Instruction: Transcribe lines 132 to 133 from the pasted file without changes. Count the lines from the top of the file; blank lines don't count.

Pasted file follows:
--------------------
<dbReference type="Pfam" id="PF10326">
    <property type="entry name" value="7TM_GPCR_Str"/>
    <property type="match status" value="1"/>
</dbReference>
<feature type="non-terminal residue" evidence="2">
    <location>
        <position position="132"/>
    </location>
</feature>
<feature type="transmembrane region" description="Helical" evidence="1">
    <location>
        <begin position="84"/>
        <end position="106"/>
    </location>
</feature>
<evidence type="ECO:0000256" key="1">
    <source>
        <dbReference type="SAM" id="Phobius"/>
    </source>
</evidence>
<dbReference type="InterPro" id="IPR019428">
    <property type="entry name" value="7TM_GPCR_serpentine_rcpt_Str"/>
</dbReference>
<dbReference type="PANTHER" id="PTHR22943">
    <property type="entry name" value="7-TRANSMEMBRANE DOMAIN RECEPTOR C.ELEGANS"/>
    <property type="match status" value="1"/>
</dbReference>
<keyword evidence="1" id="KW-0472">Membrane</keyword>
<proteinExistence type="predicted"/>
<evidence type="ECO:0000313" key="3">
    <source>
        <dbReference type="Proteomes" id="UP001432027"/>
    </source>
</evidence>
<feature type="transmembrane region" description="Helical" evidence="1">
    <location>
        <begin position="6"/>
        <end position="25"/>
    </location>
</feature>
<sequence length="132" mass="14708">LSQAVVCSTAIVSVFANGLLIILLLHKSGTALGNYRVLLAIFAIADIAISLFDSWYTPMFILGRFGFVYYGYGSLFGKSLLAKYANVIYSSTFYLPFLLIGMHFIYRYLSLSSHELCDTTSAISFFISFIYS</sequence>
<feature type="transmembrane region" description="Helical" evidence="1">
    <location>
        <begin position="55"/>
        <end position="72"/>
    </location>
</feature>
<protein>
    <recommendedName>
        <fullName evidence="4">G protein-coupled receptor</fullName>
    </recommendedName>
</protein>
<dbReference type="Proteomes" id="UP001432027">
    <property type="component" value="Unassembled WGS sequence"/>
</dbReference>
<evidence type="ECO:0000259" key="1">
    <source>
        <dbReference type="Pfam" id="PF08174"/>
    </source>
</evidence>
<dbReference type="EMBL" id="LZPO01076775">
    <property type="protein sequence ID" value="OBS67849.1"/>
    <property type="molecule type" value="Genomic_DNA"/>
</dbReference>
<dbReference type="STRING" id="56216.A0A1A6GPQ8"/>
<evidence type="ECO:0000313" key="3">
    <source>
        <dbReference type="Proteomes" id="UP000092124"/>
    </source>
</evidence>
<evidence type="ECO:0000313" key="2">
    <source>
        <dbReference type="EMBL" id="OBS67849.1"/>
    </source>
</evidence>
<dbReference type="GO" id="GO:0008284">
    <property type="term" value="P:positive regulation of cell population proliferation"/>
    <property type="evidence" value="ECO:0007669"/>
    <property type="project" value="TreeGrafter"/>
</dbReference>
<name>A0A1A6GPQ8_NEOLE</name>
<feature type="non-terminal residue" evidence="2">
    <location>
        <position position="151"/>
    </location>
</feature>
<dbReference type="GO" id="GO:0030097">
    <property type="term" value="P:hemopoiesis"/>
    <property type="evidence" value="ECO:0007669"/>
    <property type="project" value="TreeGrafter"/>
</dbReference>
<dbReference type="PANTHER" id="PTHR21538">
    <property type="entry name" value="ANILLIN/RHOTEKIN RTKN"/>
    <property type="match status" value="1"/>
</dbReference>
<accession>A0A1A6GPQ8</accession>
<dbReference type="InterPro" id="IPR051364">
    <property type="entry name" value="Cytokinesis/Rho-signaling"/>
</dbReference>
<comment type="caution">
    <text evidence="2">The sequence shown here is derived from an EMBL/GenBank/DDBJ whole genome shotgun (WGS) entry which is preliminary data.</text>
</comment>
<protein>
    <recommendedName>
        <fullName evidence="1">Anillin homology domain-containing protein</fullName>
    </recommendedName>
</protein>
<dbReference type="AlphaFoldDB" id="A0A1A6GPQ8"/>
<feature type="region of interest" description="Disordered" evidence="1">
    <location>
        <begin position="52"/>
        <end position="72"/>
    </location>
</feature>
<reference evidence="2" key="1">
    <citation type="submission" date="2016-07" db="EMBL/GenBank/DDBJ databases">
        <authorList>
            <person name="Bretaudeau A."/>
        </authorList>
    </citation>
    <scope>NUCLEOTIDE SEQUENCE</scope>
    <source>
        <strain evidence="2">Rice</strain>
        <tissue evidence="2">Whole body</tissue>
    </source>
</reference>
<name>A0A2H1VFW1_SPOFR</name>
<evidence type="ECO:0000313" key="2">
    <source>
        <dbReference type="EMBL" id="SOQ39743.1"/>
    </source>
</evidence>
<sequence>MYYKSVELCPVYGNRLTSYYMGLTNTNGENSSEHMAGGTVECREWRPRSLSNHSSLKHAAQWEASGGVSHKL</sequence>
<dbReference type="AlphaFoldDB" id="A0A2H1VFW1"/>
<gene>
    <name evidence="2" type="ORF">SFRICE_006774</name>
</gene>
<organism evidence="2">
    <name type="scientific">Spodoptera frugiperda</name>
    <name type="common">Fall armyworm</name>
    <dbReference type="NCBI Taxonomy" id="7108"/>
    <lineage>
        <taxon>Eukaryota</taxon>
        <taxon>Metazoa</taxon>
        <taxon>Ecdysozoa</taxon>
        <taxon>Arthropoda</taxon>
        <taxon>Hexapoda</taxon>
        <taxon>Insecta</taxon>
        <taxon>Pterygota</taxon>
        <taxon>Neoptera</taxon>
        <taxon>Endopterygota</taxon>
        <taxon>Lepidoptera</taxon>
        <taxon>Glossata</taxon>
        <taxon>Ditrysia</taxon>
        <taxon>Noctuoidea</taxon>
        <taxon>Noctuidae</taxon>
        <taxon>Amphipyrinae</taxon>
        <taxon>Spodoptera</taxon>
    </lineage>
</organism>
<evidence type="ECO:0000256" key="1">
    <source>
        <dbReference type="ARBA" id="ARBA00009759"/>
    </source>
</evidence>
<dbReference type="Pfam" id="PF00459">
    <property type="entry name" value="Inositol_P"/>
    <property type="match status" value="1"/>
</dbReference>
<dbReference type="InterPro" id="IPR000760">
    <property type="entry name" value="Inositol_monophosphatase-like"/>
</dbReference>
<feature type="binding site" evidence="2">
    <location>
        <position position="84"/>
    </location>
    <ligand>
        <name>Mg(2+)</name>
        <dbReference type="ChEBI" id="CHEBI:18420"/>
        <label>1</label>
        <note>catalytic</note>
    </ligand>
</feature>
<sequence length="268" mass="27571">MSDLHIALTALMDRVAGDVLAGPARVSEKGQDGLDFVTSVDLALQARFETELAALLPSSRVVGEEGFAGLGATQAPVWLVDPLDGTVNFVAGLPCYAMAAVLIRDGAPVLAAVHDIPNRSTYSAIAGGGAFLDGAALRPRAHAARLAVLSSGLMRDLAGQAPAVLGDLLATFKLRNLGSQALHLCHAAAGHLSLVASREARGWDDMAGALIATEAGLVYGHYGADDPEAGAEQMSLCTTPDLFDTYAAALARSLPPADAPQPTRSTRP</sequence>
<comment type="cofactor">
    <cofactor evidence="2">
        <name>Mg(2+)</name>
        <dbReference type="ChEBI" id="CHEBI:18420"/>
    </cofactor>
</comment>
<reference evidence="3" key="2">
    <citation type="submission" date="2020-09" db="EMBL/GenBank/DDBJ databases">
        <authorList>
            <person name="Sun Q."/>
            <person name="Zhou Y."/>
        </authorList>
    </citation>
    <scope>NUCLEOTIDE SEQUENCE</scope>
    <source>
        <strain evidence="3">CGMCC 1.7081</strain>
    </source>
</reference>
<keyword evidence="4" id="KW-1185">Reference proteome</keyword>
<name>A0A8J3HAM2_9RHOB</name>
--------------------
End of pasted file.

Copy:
</evidence>
<sequence>MYYKSVELCPVYGNRLTSYYMGLTNTNGENSSEHMAGGTVECREWRPRSLSNHSSLKHAAQWEASGGVSHKL</sequence>